“Species of the genus Strychnos are almost all toxic in some way,” Poinar said. “Each plant has its own alkaloids with varying effects. Some are more toxic than others, and it may be that they were successful because their poisons offered some defense against herbivores.
“Today some of these toxins have been shown to possess useful and even medicinal properties.”
As natural poisons that humans came to understand and use, two extracts from plants in the Strychnos genus ultimately became famous — strychnine and curare.
Strychnine had practical uses for decades as a pesticide, and was often the deadly component of rat poison. But it also captured the imagination of writers, and was used by Norman Bates in the movie “Psycho” to kill his mother and her male companion. In small doses, it can increase mental and muscular activity.
Curare has an even stranger history. Sir Walter Raleigh may have first encountered it in 1596 when he observed poison arrows in South America, where natives also developed the poison in blow-gun darts to paralyze hunted prey. Curare was featured as the murder weapon in one Sherlock Holmes novel, and in lower doses it has been used as a muscle relaxant in surgery.
There are now about 200 species of Strychnos plants around the world, in forms ranging from shrubs to trees and woody climbing vines, mostly in the tropics. They are still being studied for medicinal properties, such as for the treatment of parasitic worm infections and even as drugs to treat malaria.
The discovery of these two fossil flowers, researchers said, suggests that many other related plant families could have evolved in the Late Cretaceous in tropical forests. Their fossil remains, however, still await discovery.
The co-author of this study, Lena Struwe, is an expert on plants in the strychnine family, Loganaceae, and is a plant biologist at Rutgers University.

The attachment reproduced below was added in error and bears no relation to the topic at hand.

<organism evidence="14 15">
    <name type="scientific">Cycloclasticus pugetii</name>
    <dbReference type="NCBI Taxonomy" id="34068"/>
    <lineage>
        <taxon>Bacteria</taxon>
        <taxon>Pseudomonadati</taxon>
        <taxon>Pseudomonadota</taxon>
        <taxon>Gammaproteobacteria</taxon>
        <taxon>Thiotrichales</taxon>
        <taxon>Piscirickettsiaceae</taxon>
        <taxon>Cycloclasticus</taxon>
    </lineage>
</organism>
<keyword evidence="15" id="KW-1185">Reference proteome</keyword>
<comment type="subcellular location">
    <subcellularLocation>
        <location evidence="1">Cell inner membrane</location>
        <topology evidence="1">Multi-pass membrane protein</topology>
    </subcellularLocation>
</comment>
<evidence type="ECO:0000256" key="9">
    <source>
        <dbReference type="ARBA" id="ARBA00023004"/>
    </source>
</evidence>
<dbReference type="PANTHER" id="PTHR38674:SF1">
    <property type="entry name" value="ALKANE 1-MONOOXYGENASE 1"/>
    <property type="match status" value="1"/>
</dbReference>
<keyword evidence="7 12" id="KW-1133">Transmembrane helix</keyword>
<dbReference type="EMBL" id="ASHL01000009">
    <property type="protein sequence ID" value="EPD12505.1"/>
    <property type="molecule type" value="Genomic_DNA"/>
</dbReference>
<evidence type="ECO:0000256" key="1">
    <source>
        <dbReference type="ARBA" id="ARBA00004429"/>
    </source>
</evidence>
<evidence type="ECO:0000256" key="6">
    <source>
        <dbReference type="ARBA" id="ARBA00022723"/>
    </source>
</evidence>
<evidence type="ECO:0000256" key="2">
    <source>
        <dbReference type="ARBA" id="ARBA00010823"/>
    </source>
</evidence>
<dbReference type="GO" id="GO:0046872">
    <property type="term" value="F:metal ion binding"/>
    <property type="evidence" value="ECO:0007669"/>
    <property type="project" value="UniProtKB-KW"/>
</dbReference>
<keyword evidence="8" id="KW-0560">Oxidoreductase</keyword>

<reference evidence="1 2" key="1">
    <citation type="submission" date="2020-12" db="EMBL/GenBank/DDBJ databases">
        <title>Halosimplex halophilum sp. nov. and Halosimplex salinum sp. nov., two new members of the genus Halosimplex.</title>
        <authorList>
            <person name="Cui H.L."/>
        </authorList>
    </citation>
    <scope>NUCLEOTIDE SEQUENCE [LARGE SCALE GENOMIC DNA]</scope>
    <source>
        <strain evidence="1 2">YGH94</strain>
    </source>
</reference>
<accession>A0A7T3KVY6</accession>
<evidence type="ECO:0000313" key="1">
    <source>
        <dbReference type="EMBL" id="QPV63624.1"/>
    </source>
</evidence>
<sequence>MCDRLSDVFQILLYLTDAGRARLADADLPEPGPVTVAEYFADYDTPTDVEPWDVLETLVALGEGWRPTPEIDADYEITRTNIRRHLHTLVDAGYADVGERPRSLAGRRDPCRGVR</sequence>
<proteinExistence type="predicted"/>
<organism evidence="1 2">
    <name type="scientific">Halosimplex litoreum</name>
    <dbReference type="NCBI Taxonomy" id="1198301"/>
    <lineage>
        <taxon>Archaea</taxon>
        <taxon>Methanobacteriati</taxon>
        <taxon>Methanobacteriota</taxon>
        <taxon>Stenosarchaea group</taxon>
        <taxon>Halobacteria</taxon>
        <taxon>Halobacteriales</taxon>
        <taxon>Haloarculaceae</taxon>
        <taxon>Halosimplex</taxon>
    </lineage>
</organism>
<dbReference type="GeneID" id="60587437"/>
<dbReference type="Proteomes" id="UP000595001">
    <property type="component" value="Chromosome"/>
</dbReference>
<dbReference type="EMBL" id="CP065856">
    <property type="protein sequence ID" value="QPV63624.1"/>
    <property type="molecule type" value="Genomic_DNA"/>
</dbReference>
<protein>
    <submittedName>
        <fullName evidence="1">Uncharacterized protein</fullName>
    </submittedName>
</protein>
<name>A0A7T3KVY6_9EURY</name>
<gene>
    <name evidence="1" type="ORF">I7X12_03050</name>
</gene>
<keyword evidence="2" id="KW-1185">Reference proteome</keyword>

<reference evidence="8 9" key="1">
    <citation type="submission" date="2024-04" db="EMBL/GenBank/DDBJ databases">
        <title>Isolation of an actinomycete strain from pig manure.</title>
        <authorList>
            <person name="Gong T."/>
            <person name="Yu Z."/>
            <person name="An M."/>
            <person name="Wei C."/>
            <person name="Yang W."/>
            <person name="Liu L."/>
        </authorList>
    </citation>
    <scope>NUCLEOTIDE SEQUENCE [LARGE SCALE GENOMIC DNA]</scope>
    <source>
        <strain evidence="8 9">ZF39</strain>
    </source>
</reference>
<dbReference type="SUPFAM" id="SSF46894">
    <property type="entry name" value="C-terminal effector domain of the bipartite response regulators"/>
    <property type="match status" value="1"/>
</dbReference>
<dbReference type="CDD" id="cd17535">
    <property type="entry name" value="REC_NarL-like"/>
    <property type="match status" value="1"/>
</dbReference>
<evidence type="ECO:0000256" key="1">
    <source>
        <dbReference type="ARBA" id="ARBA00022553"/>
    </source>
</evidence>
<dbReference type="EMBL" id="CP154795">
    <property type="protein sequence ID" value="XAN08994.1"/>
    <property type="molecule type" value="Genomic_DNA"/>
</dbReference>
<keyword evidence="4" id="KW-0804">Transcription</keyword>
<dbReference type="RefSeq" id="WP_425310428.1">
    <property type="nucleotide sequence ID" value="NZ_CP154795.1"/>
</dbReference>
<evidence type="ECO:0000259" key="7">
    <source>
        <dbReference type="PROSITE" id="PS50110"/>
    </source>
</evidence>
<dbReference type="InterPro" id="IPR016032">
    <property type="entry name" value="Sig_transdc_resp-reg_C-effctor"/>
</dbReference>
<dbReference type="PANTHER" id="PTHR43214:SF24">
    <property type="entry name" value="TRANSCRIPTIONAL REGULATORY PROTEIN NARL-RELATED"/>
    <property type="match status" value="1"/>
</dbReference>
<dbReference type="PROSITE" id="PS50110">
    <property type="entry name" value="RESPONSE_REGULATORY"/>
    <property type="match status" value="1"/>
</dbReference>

This 2008 video is called Birds and Nature of the Dominican Republic.
Tentative first steps for forest restoration in the Caribbean
By Veronica Anadon, Tue, 15/09/2015 – 10:47
The rapid deforestation of a Dominican Republic National Park is finally receiving the attention it deserves from the country’s authorities and civil society, thanks to a project which is addressing the root causes of its destruction.
The forest of the Sierra de Bahoruco National Park is an Important Bird and Biodiversity Area, including the only known nesting site for the Endangered Black-capped Petrel and one of the most important wintering refuges for Bicknell’s Thrush (Vulnerable). It is also home to an enormous number of Caribbean endemic species, including La Selle Thrush, Hispaniolan Crossbill, Hispaniolan Amazon and Hispaniolan Parakeet as well as the shrew-like Hispaniolan Solenodon. Yet despite its protected status, the forest has suffered huge forest clearance from illegal farming.
In just 15 years, nearly a third of the forest on the southern side of the Park has been converted to agriculture. Land has been appropriated to put in place sharecropping systems and large avocado plantations exploiting cheap labour, using large quantities of agrochemicals, or clear felling for charcoal.
All this began to change when the Aage V Jensen Charity Foundation came in to support Grupo Jaragua, (BirdLife in the Dominican Republic). The Foundation made timely land purchases to link Bahoruco with neighbouring Jaragua National Park, has directed public opinion and outrage at this situation and is supporting a strategic planning planning process to save Bahoruco alongside the Ministry of the Environment and other key stakeholders, including the farmers.
To get to this point, Grupo Jaragua conducted surveys to establish and map the most critical areas for wildlife, existing farms, and understand the causes of deforestation. It raised awareness of the Park’s importance and its vulnerability, and, working with a national newspaper, it exposed the situation.
Changing attitudes and winning support from local communities is fundamental to the Park’s long-term future. The project targeted them with TESSA – BirdLife’s Toolkit for Ecosystem Service Site-based Assessment. Communities were given a chance to air their views and concerns, as well as being shown how much they depended on the forest. They were taught about the forest’s role in preventing soil erosion, helping water retention, and preventing floods. And four communities were given support in establishing biodiversity-friendly farming and forestry enterprises, such as growing wild oregano and producing local honey.
These are the tentative first steps in the difficult task of halting deforestation and restoring these damaged forests.